There are multiple ways for a service connection to be established for a veteran’s disability. They are:
Making the direct service connection lies in the Rule of 3:
1. A current diagnosis of a chronic physical or mental disability
2. In-service documentation of an injury or disease
3. A medical nexus connecting 1 and 2
Pursuant to 38 CFR 3.310, the VA will not concede that a nonservice-connected disease or injury has been aggravated unless a baseline severity of the disease or injury was established by medical evidence prior to the aggravation of the disease or injury, followed by current medical evidence of the aggravated disease or injury.
The rule of three applied to establish the connection: Current diagnosis, event in service, and nexus.
• Medical evidence must show a causal relationship
A specialist can provide the veteran with a letter documenting that the secondary disability was more likely than not related to military service. This letter will be added to the veteran’s medical record.
Congress established through law presumptions for tuberculosis and neuropsychiatric diseases after World War I. Over the years, Congress has established presumptions for diseases of former prisoners of war, Agent Orange, diseases associated with ionizing radiation, and undiagnosed illnesses and chronic multisymptom illnesses in Gulf War veterans.
• Cases where there exists no evidence in military records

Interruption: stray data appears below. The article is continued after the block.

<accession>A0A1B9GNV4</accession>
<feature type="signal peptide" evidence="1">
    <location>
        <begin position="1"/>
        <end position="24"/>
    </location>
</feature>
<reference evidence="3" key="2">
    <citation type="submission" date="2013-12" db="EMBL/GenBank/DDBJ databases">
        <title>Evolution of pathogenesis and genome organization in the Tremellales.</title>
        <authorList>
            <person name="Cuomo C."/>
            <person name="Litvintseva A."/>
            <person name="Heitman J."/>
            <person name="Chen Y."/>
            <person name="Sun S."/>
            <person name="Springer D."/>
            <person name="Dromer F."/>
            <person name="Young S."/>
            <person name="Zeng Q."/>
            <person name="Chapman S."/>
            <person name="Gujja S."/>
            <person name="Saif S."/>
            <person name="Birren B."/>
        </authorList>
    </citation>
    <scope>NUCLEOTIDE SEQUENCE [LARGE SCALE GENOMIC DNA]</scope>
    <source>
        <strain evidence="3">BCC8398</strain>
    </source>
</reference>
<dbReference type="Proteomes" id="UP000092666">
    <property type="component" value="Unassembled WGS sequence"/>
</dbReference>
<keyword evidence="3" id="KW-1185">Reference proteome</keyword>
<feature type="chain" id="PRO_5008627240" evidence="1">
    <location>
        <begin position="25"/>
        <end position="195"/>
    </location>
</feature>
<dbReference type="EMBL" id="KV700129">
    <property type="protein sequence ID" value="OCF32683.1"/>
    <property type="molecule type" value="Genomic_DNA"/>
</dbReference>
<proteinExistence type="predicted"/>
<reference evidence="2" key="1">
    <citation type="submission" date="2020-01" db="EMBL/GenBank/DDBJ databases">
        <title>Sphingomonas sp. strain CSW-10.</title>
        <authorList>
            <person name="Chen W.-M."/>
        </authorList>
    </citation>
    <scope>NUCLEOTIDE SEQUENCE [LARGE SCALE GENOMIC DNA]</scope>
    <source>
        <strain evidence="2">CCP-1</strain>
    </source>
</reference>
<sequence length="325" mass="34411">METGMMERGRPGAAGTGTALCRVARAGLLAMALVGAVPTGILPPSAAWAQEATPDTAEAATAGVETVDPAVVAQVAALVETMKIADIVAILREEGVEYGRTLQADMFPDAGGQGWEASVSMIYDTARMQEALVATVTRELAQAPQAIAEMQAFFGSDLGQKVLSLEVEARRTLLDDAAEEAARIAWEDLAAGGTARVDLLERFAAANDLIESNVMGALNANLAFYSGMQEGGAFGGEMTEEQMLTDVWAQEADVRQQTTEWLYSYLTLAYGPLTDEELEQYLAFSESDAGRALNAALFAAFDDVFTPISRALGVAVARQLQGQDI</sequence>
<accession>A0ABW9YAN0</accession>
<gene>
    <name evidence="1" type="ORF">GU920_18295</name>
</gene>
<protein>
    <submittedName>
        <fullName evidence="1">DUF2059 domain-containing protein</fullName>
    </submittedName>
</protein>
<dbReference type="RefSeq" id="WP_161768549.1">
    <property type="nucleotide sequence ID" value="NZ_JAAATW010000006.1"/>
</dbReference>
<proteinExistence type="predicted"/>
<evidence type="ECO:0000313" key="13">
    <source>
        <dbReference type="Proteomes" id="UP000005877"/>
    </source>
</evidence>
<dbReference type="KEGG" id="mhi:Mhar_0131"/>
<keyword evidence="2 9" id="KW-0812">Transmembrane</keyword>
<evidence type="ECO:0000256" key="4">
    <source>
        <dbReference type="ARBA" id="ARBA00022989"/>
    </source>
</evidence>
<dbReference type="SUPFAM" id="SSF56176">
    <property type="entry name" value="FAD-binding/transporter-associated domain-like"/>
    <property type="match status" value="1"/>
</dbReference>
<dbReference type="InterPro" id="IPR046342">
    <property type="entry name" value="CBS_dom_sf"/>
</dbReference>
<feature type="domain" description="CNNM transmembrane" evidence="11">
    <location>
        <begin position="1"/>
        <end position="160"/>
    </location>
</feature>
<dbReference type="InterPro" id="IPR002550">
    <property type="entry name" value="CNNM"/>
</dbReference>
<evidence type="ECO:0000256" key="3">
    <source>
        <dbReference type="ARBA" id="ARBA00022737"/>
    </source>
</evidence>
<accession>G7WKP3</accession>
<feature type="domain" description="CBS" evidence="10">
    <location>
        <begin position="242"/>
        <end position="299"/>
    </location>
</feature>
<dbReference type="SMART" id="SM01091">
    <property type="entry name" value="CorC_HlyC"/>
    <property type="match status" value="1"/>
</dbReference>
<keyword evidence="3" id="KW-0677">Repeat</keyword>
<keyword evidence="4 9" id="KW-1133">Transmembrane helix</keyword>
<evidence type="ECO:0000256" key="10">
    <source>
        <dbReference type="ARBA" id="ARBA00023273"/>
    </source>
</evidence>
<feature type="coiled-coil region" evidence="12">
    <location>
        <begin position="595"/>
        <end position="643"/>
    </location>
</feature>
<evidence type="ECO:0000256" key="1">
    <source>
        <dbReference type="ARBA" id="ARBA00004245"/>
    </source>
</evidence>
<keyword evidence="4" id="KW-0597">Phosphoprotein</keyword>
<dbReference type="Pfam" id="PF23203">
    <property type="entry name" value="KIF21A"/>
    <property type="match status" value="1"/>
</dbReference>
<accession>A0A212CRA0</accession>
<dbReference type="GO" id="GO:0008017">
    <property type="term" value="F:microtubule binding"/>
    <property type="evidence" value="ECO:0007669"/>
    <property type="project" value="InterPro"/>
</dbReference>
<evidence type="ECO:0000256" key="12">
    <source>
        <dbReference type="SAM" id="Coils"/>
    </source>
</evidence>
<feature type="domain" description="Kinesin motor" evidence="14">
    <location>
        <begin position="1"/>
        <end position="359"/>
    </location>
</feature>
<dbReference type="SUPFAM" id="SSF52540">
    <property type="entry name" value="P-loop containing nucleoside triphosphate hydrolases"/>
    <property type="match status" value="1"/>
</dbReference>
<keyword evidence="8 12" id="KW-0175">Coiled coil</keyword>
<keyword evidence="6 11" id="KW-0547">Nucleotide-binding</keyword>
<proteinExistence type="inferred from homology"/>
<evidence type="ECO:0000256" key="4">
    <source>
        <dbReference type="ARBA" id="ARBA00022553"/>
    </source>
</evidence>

These are instances where records need to be declassified by the Department of Defense for use by the VA to establish the service record.
In each individual case, service location, time period and diagnosis requirements, and medical evidence of the claimed disability or illness are required. If no treatment has occurred, the VA will request an examination.
5. Title 38 USC 1151 Claims
U.S. Code provides that a veteran will be awarded for a qualifying additional disability or a qualifying death of a veteran in the same manner if the disability or death were service-connected, provided the disability or death was caused by hospital care, medical or surgical treatment, or examination through carelessness, negligence, lack of proper skill, or error in judgment by the VA.
• The VA has paid out nearly $850 million to settle 4,426 claims of malpractice over the past 10 years, including $98 million in 2012 alone.
• This section of U.S. Code also includes vocational rehabilitation programs, which allows the VA to pay compensation for death or disability based on the causation outlined above. But the disability is considered service-connected for payment purposes only.
In addition to filing a USC 1151 suit, the veteran client may wish to file a civil action with the federal court system under the Federal Tort Claims Act.